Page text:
There was a time not that long ago, really, when savvy shoppers waited eagerly for the day after Thanksgiving. Black Friday—so named because it was allegedly the day that retailers’ ledgers went into the black— traditionally marked the beginning of the holiday shopping season and the very moment that retailers unveiled their most enticing promotions; door busters and limited-quantity specials represented something of a starting pistol in the consumer’s race to find the best gifts for the best price.
But is this still true today? Last year, a number of retailers chose to open their doors early—on Thanksgiving Day, to be precise. In fact, IBM’s Digital Analytics Benchmark showed that online sales on Thanksgiving Day were up a whopping 39 percent over the prior year. Consumers weren’t just curious about sales on a sacred national holiday, they were taking out their wallets in droves, and in so doing, they forever changed retailing practices, effectively making Thanksgiving Day the first, big shopping day of the season.
The story behind the emergence of Thanksgiving Day as a shopping powerhouse comes down to trusting what your customers are telling you through their online behavior; at its most basic, it’s a story about identifying and then seizing an emerging trend to get closer to the customer. IBM began reporting a couple of years ago that we were witnessing what we referred to as “the post-pie purchase” on Thanksgiving. People seemed to be hopping online to do a little shopping as they finished their Thanksgiving meals. This phenomenon started on the East Coast, around six in the evening and spread like a wave across the entire country toward the West Coast. That’s what our Digital Analytics Benchmark showed us and that’s what we shared with our customers; we challenged them to consider what their customers were telling them by shopping online on Thanksgiving Day itself. Was there an opportunity to extend the online shopping experience to offline, brick-and-mortar stores?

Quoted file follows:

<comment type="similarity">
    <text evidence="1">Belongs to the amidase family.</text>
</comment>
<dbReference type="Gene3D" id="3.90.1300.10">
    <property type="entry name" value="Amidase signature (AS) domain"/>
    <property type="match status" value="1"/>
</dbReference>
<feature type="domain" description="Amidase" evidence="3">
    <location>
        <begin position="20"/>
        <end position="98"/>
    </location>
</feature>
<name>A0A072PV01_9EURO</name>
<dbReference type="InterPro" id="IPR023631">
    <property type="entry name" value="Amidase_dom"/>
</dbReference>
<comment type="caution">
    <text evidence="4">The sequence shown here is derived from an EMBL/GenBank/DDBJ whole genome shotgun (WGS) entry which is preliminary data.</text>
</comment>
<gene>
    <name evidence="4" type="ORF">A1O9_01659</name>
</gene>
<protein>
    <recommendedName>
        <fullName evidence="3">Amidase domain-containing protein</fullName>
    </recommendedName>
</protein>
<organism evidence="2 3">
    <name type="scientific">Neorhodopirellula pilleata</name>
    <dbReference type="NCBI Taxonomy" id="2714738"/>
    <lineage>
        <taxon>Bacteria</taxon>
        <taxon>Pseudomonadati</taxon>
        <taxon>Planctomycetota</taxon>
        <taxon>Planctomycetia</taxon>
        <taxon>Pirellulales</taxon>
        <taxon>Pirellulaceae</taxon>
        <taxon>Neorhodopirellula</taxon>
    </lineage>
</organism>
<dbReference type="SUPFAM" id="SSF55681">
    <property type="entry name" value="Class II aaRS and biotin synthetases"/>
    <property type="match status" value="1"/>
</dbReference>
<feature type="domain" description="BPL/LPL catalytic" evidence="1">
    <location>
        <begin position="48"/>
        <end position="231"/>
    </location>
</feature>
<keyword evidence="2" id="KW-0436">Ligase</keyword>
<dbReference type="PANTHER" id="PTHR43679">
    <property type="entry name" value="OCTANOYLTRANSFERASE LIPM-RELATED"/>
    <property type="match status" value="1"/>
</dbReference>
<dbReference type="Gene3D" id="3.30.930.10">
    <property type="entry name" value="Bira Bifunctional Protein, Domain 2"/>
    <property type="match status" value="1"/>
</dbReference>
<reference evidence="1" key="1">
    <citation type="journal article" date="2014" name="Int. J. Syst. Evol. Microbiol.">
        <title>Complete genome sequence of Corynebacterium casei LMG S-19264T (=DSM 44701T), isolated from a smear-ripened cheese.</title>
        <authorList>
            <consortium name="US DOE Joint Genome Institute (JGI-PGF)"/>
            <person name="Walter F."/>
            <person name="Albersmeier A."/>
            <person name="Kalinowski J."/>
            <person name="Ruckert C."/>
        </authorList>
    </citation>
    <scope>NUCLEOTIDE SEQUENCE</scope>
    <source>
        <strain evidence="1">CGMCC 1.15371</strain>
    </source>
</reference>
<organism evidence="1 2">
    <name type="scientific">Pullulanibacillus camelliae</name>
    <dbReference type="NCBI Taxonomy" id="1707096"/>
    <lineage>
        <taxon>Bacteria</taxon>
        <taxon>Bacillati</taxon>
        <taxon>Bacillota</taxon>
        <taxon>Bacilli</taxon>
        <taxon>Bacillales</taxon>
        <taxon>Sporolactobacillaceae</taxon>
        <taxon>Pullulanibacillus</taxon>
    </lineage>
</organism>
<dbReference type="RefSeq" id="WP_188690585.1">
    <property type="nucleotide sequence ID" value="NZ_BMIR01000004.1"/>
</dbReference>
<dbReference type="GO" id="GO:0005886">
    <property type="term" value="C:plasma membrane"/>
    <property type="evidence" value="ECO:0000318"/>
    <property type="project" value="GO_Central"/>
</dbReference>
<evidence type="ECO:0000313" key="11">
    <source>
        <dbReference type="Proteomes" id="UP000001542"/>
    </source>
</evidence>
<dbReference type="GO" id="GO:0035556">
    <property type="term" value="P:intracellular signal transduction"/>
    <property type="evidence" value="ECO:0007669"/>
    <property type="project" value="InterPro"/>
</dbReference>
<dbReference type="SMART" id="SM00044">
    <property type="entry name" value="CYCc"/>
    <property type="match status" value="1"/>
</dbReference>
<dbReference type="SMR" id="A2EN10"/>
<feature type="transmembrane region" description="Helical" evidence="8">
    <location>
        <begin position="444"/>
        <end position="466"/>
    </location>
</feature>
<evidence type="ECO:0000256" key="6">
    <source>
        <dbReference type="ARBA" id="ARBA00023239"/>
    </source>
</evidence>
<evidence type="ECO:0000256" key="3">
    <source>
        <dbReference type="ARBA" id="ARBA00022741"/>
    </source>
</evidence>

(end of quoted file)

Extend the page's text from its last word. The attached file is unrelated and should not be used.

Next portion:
To me, this story illustrates that investments in technology—in this case, in real-time analytics to spot changing consumer shopping habits—are not simply about the technology itself. They represent investments in your customers; and by the way, for a fine and nuanced read on technology investments and your customers, consider Who Do You Want Your Customers to Become, by MIT Sloan School Research fellow, Michael Schrage). Taken to their best possible outcome, technology investments can in some way form the foundation of your customer advocacy programs. Analytics data is a complete waste of time and money if you are not prepared to act on it; on the other hand, you can uncover utterly transformational moments for your business and for your customers. That’s what happened on Thanksgiving.
Let’s see where the journey leads us this year. As for me, I’m betting big on mobile.